Aim: To study the efficacy of three different doses of cisatracurium {2x Effective dose (ED) 95, 4x ED95, and 6x ED95} for the time of onset of action, duration and haemodynamic stability offered for intubation.

Materials and Methods: A double-blind, randomised clinical study was conducted from December 2017 to July 2019 at a tertiary care hospital and research centre, Kolhapur, Maharashtra, India. Total 90 patients, undergoing surgeries under general anaesthesia were allocated into three groups, group A received 0.1 mg/kg, group B received 0.2 mg/kg and group C received 0.3 mg/kg of cisatracurium. Time taken for Train Of Four (TOF) to reach 0 was taken as the onset of action, and appearance of TOF two, three or patient’s attempt to breathe was taken as duration of action. Haemodynamic changes were also assessed preoperatively and postintubation immediately after confirmation of placement of ETT.

Results: Mean age 33.23±6.26 years in group A, 37.70±10.80 years in group B, 38.23±8.764 years in group C (p-value=0.06). Least time was required for the TOF to become zero by group C (5.10±1.01 minutes) as compared to groups A and B (9.91±1.39 and 7.48±1.45 minutes) which was statistically significant (p-value <0.001). The duration of action was also more in group C (49.83±5.33) compared to group A (27.23±6.97) and group B (36.17±7.62) (p-value=0.00001). Group C had better haemodynamic stability as the heart rate remained more stable than group A and group B.

Conclusion: Higher dose of cisatracurium provides faster onset, longer duration of action with better cardiovascular stability. This predictable recovery from non depolarising muscle relaxation makes it a good choice of muscle relaxant agent for intubation.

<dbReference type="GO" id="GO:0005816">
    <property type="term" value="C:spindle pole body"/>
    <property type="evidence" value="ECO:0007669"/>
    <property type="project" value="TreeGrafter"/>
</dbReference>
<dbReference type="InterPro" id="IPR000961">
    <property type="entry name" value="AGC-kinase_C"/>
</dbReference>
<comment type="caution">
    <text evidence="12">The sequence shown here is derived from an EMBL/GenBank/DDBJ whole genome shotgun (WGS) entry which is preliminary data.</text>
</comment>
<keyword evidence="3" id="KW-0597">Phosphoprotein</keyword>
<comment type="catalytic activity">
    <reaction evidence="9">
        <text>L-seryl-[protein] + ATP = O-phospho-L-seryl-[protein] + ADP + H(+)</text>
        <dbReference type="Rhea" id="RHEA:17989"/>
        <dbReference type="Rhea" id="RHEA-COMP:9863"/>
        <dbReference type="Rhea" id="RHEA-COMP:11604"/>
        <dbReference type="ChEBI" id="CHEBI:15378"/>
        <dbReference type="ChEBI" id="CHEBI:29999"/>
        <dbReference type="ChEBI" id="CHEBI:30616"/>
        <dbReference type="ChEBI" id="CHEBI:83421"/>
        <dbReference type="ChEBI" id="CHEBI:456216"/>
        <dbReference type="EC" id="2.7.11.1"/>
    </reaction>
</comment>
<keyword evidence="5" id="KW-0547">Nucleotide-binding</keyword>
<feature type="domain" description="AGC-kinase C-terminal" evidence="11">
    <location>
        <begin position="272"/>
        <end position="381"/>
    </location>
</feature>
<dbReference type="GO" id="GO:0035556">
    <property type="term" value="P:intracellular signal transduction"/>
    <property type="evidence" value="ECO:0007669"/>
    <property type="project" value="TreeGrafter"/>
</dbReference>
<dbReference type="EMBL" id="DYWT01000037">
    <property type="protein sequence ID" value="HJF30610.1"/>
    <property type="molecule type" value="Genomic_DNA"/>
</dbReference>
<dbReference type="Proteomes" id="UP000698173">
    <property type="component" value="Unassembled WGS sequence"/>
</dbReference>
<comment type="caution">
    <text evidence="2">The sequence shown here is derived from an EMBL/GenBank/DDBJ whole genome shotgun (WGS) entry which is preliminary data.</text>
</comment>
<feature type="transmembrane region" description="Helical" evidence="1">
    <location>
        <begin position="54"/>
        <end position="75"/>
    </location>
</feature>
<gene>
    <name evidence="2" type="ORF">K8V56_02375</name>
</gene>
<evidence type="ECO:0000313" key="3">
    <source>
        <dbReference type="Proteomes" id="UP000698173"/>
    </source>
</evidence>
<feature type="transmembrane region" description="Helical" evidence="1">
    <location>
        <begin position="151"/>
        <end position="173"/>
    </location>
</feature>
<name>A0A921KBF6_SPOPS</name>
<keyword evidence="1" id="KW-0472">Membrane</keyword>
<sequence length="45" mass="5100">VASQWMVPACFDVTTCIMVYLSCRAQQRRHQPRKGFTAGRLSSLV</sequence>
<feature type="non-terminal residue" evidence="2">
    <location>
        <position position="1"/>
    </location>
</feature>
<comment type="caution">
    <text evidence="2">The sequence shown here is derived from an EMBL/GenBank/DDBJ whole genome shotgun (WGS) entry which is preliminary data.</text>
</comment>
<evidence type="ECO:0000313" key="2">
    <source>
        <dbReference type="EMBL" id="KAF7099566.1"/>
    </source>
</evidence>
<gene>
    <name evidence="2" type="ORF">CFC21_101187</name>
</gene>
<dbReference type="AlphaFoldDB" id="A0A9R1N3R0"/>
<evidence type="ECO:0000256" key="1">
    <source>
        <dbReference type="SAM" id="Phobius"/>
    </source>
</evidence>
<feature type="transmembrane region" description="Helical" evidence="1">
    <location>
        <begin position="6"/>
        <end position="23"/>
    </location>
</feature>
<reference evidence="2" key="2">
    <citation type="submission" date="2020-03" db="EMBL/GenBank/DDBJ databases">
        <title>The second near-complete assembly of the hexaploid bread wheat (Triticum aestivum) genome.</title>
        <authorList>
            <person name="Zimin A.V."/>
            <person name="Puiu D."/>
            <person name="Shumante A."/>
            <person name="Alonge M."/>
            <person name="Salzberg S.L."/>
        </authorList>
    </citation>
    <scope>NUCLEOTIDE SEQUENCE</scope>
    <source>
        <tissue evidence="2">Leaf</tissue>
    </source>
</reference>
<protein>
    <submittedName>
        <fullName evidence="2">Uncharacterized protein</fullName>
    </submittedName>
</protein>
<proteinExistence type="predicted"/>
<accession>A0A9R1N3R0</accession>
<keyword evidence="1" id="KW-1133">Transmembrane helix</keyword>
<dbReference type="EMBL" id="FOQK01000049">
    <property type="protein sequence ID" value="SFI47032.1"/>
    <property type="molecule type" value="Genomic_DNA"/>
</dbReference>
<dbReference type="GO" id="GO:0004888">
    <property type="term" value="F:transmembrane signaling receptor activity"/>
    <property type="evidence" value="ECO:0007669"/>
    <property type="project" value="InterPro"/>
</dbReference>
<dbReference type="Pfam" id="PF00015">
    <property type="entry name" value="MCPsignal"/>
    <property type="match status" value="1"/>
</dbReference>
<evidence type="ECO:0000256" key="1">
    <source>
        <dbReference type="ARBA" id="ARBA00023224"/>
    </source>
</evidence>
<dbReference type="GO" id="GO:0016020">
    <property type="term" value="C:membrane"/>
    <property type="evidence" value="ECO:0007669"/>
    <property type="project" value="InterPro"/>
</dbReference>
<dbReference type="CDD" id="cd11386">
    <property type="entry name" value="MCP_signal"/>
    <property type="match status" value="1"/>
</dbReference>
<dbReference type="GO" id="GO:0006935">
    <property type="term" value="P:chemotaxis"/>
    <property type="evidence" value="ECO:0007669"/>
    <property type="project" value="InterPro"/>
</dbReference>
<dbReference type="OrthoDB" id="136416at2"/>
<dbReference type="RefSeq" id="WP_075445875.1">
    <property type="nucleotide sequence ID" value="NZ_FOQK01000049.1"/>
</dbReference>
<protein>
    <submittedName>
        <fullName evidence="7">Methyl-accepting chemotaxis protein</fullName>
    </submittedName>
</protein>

Haemodynamic, Histamine release, Intubation, Muscle relaxant, Stereoisomerism

Muscle relaxants or neuromuscular blocking agents are used during surgery to keep the patient immobile during general anaesthesia. In recent years, muscle relaxation has become an inevitable part of anaesthesia, intensive and emergency care (1),(2). It is routinely being used for procedures like endotracheal intubation and during surgery thereby facilitating immobilisation of patients. When administered in optimal concentrations followed by regular top-ups or continuous infusion, it contributes to the safety of the patients as well (3).

The first neuromuscular blocking agent to be used was called curare. It was used in 1942 by Harold Griffiths and Enid Johnson for relaxation in abdominal surgeries. Following this, many neuromuscular blocking agents such as alcuronium, tubocurarine, and gallamine were discovered, but are no more used due to the adverse effects they produce (4). Atracurium was the first non depolarising muscle relaxant discovered. The duration of effect is limited by its metabolism by Hofmann’s degradation and not dependent on the liver or renal function as is the case with other depolarising agents. However, it is associated with adverse effects like flushing, erythema, bradycardia, bronchospasm, and dyspnoea resulting due to the release of histamine (5).

Cisatracurium is one of the 10 stereoisomers of atracurium, which is devoid of histamine release (6). It is an intermediate-acting, non depolarising NMBD, with minimal cardiovascular side-effects (3). It acts as a competitive antagonist to acetylcholine and binds to nicotinic cholinergic receptors at the muscle motor endplate. As acetylcholine cannot bind anymore on these receptors, end-plate potential cannot develop. The neuromuscular blocking potency of cisatracurium is proposed to be almost three times that of atracurium (7). It undergoes degradation by Hoffmann reaction, and the liver and kidneys play only minor roles in its metabolism and elimination.